Adam Smith’s Very Brief Mention and Discussion of the Invisible Hand, In His The Theory of Moral Sentiments and The Wealth of Nations, Was Not Intended to Provide Any Theoretical Foundation for Any of His Analysis: Smith Regarded the Invisible Hand as an Unimportant Obiter Dicta Used for Metaphorical Purposes Only

36 Pages Posted: 3 Aug 2019

See all articles by Michael Emmett Brady

Michael Emmett Brady

California State University, Dominguez Hills

Date Written: July 27, 2019

Abstract

Adam Smith’s The Theory of Moral Sentiments (1759) provided a general analysis of virtue ethics (prudence, temperance, courage, justice, benevolence, where Smith combined the virtues of temperance and courage into the virtue of self command) that was applied to all areas of a human society -the political, ethical, economic, social, civic, and institutional. His The Wealth of Nations (1776) provided a specific analysis that concentrated on the one virtue that primarily applied in the economic realm, the virtue of prudence. It is in the market place where this all important virtue manifests itself.The connection between Smith’s two books is very similar to the connection between Keynes’s A Treatise on Probability (1921), a book that provided a general theory of decision making that applied to all aspects of society, and his General Theory (1936), which applied his general theory of decision making to one specific area, the area of macroeconomics, which was the study of the economy as a whole.

Smith’s version of virtue ethics is heavily connected to the specific virtue ethics of Aristotle, which, in turn, was a version of Plato’s virtue ethics that Plato had learned from Socrates. All of the different types of virtue ethics (Buddha, Confucius, Plato, Jesus, Augustine, Aquinas, Mohammed, etc.) regard the virtue of prudence as the first virtue that must be successfully implemented and practiced before any other virtue can be successfully mastered and applied.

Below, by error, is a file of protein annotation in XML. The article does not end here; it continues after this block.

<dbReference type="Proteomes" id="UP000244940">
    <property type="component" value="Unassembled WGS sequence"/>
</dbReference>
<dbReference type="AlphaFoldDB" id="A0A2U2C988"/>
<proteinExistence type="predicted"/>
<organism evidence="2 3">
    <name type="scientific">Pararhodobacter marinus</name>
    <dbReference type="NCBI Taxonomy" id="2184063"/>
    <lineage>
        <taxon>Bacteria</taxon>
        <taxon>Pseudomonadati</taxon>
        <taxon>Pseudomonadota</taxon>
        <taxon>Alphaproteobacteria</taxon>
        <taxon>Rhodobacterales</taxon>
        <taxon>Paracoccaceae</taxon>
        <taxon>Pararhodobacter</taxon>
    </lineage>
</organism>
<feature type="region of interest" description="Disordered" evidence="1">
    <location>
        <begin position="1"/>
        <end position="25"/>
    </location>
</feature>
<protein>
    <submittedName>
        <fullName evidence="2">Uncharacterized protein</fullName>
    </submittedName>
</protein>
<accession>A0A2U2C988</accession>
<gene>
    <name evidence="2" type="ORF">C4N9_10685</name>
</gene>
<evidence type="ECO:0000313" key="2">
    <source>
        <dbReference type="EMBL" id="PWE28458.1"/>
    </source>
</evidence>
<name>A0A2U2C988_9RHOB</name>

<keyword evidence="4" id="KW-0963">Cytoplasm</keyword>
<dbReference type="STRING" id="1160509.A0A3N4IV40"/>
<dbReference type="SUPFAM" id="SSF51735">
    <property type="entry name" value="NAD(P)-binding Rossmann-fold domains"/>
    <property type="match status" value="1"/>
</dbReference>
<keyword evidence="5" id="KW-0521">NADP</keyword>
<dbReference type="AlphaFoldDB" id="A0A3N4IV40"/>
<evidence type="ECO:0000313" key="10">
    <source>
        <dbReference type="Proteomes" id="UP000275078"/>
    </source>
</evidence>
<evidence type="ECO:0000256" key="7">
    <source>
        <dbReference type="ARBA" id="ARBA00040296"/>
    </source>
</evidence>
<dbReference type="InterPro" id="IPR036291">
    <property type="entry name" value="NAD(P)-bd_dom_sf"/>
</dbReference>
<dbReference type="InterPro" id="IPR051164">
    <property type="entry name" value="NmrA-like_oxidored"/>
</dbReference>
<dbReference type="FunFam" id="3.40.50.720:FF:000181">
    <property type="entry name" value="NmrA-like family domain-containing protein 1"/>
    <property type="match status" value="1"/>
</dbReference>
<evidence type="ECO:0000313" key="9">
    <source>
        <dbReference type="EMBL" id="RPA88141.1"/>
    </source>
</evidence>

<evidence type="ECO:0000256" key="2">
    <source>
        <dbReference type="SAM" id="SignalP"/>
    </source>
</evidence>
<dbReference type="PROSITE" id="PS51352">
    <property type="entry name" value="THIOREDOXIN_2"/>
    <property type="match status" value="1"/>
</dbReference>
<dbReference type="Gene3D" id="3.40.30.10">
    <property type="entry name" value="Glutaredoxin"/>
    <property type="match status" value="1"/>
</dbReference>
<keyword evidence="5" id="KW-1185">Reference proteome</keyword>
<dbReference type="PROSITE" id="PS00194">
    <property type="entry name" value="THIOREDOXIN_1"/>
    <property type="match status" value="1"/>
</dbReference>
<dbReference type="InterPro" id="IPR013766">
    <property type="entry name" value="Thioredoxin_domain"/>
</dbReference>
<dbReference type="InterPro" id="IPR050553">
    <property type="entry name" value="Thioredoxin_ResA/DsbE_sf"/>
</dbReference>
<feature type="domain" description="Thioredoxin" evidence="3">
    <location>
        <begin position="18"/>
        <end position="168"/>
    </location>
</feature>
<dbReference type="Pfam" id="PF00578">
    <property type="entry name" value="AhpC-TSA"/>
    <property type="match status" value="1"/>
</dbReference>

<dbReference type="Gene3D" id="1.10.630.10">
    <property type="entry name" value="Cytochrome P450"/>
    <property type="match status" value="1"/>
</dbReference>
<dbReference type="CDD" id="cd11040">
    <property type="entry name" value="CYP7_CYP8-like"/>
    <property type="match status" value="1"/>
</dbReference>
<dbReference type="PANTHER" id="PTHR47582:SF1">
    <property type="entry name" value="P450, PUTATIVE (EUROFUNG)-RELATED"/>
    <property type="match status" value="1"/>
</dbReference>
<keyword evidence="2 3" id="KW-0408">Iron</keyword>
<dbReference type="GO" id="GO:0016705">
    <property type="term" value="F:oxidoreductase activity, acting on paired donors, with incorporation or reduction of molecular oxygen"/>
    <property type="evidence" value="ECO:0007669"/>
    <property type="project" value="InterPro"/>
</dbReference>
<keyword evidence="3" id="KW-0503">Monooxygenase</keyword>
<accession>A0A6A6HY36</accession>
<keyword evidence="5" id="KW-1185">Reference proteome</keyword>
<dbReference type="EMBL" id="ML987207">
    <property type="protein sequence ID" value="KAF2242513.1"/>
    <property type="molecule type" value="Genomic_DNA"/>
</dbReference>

At least four different types of general errors are made among economists writing on Adam Smith, the one exception being Gavin Kennedy.

The first general error is to confuse and conflate Jeremy Bentham’s Maximize Utility concept ,where an individual’s self interest stands for the love of money, wealth and material goods, based on selfish, insatiable and greedy psychological egoism, with Smith’s virtue of prudence, where self interest stands for behavior which is aimed at maintaining the security and safety of the individual’s long term health and welfare through personal dedication, determination, hard work, cautiousness, thriftiness, frugality, saving, parsimony, judiciousness, circumspection, shrewdness and sagacity. The prudent person will, like the bears, beavers, and squirrels, build up a surplus, rainy day fund of sufficient size to protect him, his family and relatives from the uncertainties and vicissitudes of life. Only after this has been accomplished is an individual in a position to implement other virtues and be benevolent and magnanimous.

The second general error made by economists writing on Smith is to ignore or downplay the impact of a very significant segment of the upper income class, which Smith categorized as being prodigals, imprudent risk takers and projectors. These individuals were associated with the British East India Company and the private banking industry. The British East India Company dominated English economic and political life and policy from the 1680’s till the 1850’s. The existence of such individuals renders the very idea of an Invisible Hand of the Market, which, supposedly, is able to transform individual, micro selfishness into aggregate, macro social benefits for all through the price mechanism, a phantasm of the mind.